A World Of Good: Global Health In The Eyes Of Ryan

“I’ve been known to chase them to get them going a little faster.”

One thing unites us no matter where we live or how much money we make, and that's a desire to be both happy and healthy.

What's cool about that is, no matter your age, background, or the region where we reside, we all need many of the same vitamins. And how exciting is it knowing you can do your part to make sure others — and you — get what we need to reach optimum health?

Click on any of the photos above to learn about the unique vitamin needs of boys, girls, women, and men all over the world. Though they may differ, we can each learn how we can work toward our individual and common goal of living happy and healthy lives.

Meet Ryan.

Ryan is a 34-year-old newlywed who teaches physical education at an elementary school in Bedford, New York. He tells A Plus he's always wanted to be a teacher — and that he works hard to stay fit and stay healthy so he can keep up with the kindergartners on the field.

"I've been known to chase them to get them going a little faster," he chuckles.

Ryan regularly demonstrates new skills for his students, often more than once so they can get the hang of it. Last week, he taught them how to climb. Ascending a 25-foot rope, he observed, might be easy for a slight and spry fourth-grader, but it can get pretty tiring for a 34-year-old man to go up and down, and up again.

Because of his high level of activity, vitamin A is huge for him, whether he's making sautéed spinach for his wife or cooking up a storm on Salmon Wednesdays. A man his age needs about 700 to 900 micrograms (mcg) per day, according to the National Institutes of Health (NIH). Dark, leafy greens (such as kale and collards) are great sources of vitamin A, as are sweet potatoes, carrots, squash, melons, peppers, and certain types of fish. One sweet potato or one cup of boiled spinach each contain more than enough vitamin A to fulfill his daily needs.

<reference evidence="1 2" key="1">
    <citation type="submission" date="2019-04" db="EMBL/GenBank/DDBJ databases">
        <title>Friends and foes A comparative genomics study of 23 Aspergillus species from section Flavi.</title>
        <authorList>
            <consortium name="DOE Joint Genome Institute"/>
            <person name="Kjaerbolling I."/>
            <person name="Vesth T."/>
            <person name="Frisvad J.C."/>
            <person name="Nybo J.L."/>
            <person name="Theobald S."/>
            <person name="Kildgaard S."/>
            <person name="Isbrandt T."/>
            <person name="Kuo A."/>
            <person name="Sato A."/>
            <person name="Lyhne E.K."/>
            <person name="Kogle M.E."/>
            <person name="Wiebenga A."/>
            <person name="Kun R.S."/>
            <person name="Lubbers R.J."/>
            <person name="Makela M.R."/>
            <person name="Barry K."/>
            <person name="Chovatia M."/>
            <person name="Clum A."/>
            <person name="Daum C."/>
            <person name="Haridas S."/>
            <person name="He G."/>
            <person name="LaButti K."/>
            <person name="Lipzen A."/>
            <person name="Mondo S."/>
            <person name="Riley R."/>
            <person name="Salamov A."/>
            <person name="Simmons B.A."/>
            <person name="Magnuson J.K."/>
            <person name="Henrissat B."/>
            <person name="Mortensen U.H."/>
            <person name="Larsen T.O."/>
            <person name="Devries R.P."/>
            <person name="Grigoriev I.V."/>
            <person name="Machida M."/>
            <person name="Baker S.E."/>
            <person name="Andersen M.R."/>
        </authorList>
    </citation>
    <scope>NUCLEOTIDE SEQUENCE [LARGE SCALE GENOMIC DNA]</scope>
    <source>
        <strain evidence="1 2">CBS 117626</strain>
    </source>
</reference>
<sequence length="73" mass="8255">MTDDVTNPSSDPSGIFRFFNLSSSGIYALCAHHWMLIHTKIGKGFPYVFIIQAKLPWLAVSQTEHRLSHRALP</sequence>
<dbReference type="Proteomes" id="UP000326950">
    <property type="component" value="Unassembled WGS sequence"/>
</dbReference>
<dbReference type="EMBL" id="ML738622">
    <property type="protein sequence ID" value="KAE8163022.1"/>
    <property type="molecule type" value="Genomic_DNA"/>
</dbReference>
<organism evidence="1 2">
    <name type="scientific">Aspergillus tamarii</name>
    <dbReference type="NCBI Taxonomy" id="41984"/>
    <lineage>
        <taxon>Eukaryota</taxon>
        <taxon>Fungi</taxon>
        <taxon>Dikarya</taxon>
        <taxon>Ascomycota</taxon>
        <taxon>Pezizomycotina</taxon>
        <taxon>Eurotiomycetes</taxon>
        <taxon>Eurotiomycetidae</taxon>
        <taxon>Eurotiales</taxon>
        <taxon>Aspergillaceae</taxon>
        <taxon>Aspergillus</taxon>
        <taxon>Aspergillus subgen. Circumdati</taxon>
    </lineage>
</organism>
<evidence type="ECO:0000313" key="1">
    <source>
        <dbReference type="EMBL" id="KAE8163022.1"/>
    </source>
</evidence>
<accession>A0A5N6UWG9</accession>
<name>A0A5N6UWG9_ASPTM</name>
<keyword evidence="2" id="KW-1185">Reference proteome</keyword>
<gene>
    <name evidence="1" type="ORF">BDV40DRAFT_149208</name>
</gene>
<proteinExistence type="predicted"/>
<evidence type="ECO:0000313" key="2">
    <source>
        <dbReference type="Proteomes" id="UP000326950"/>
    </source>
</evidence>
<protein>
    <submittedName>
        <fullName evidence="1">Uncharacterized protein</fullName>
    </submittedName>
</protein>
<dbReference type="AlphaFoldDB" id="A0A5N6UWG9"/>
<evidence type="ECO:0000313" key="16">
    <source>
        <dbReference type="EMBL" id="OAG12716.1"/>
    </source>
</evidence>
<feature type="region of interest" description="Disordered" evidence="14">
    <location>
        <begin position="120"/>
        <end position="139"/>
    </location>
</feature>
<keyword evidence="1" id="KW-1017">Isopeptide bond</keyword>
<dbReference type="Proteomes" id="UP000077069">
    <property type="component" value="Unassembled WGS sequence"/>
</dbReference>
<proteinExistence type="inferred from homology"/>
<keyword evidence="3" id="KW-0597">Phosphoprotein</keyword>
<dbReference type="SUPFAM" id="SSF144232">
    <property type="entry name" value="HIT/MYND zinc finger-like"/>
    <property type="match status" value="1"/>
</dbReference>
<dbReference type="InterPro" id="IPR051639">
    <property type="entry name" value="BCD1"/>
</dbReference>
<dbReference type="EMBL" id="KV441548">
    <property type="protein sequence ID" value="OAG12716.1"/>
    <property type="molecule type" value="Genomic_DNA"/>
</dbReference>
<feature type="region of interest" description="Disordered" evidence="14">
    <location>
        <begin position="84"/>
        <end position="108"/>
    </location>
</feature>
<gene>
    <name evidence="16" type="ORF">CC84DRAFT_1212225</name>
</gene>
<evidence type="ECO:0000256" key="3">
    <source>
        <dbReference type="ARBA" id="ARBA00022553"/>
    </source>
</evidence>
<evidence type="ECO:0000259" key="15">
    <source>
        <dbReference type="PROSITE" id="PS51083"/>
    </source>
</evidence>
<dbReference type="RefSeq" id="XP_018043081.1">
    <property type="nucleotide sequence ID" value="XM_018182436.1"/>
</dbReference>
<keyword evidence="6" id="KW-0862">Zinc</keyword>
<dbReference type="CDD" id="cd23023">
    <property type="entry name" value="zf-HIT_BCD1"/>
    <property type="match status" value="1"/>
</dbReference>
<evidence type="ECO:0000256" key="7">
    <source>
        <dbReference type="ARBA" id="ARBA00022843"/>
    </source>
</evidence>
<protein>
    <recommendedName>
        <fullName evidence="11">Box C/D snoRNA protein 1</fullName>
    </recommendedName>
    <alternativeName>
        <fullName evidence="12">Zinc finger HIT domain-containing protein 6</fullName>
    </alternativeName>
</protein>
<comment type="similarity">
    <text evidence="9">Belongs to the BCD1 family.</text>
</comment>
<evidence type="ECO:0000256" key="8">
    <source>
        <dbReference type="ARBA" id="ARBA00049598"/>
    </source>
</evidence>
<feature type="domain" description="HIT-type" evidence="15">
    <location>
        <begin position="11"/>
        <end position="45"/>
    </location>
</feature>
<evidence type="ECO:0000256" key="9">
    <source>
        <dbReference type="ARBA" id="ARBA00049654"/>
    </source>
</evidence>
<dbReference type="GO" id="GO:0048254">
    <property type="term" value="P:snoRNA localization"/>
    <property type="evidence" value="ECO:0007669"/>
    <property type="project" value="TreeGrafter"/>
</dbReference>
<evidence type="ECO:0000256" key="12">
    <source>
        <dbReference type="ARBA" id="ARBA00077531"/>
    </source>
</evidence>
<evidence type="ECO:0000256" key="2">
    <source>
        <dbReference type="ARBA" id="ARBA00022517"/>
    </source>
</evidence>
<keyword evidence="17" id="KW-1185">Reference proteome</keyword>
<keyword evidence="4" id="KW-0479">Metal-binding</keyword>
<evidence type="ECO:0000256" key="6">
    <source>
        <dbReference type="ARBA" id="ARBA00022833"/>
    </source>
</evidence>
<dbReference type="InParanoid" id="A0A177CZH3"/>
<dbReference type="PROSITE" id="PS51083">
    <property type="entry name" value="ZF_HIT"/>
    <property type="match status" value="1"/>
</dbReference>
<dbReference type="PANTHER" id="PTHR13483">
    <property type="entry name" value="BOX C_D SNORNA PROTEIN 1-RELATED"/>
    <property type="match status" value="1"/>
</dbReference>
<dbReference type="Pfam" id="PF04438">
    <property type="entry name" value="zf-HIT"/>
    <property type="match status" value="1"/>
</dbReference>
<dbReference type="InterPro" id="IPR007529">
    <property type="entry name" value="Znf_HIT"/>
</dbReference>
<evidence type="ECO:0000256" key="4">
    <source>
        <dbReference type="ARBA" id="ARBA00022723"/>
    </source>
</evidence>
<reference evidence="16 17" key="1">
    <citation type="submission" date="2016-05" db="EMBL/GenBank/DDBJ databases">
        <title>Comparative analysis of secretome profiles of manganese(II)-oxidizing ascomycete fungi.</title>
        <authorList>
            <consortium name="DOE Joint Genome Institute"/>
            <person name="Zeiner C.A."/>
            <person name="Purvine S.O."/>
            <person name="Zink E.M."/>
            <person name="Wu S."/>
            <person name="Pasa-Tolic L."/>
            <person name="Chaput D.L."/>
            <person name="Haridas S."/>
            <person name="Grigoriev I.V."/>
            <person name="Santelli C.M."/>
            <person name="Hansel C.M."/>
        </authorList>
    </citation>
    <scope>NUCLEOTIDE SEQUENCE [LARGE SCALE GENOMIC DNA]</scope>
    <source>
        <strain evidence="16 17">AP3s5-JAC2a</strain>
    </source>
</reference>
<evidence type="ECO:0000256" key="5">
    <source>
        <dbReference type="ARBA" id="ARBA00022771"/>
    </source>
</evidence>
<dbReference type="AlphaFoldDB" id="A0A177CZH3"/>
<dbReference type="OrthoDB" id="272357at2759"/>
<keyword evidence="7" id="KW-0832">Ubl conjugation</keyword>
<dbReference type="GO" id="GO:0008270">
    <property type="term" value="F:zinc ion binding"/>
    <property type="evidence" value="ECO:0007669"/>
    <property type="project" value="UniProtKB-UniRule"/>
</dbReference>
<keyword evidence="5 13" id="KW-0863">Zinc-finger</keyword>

Vitamin A keeps his heart and lungs functioning perfectly, and his eyesight on-point.

It also benefits his immune system, a huge boon because he spends all day with little kids.

"I naturally have a very strong immune system, but I wash my hands four or five times a day, and I even have sanitizing wipes in my office, which I use probably four or five times a day," Ryan explains. "My immune system is really important."

In short? His vitamin-rich diet is a recipe for success, and he's spreading the word. He teaches an entire unit on health and nutrition.

"We also incorporate it in throughout the year: the different food groups and how much they should be getting of each, identifying foods in each of the food groups," he says. Fruits and vegetables, of course, are heavily emphasized, whereas treats like doughnuts and pastries won't do much to move the nutrition needle.

But food isn't the only place to get your daily dose.

Ryan receives a healthy intake of vitamin D through safe levels of sunshine, as well as other sources.

"Especially during the spring and the fall, we talk about going outside to get vitamin D, we talk about other ways to get vitamin D other than the sun," he says of his lessons with his students. The vitamin is also necessary for muscles to move, so, as a gym teacher, Ryan is especially incentivized to partake.

He'll be the first to tell you just how much he loves his job.

"I like to see them grow. When I give them feedback, and when they put it to use, and when it becomes a rote skill, and then they're starting to do it subconsciously without even thinking about it — that's always very rewarding to me," he explains. "I like to see when the kids gain confidence through success, and I can see how that can change and have influence in other aspects of their life, socially and academically."

Ryan isn't the only one who needs vitamin A, however. Seven-year-old Shundori from India and 3-year-old Metrin from Uganda also need vitamin A. Click on Shundori and Metrin's photos, highlighted in blue, to find out how they are connected by their vitamin need, or explore the rest of the profiles below.

Want to help people around the world get access to vitamins? For every purchase of vitamins and minerals at Walgreens, they will make a donation to Vitamin Angels.

Statements about vitamin deficiencies, the benefits of vitamin A, and recommended doses are not endorsed by or representative of opinions from Vitamin Angels.

Vitamin Angels Photos © Matt Dayka/Vitamin Angels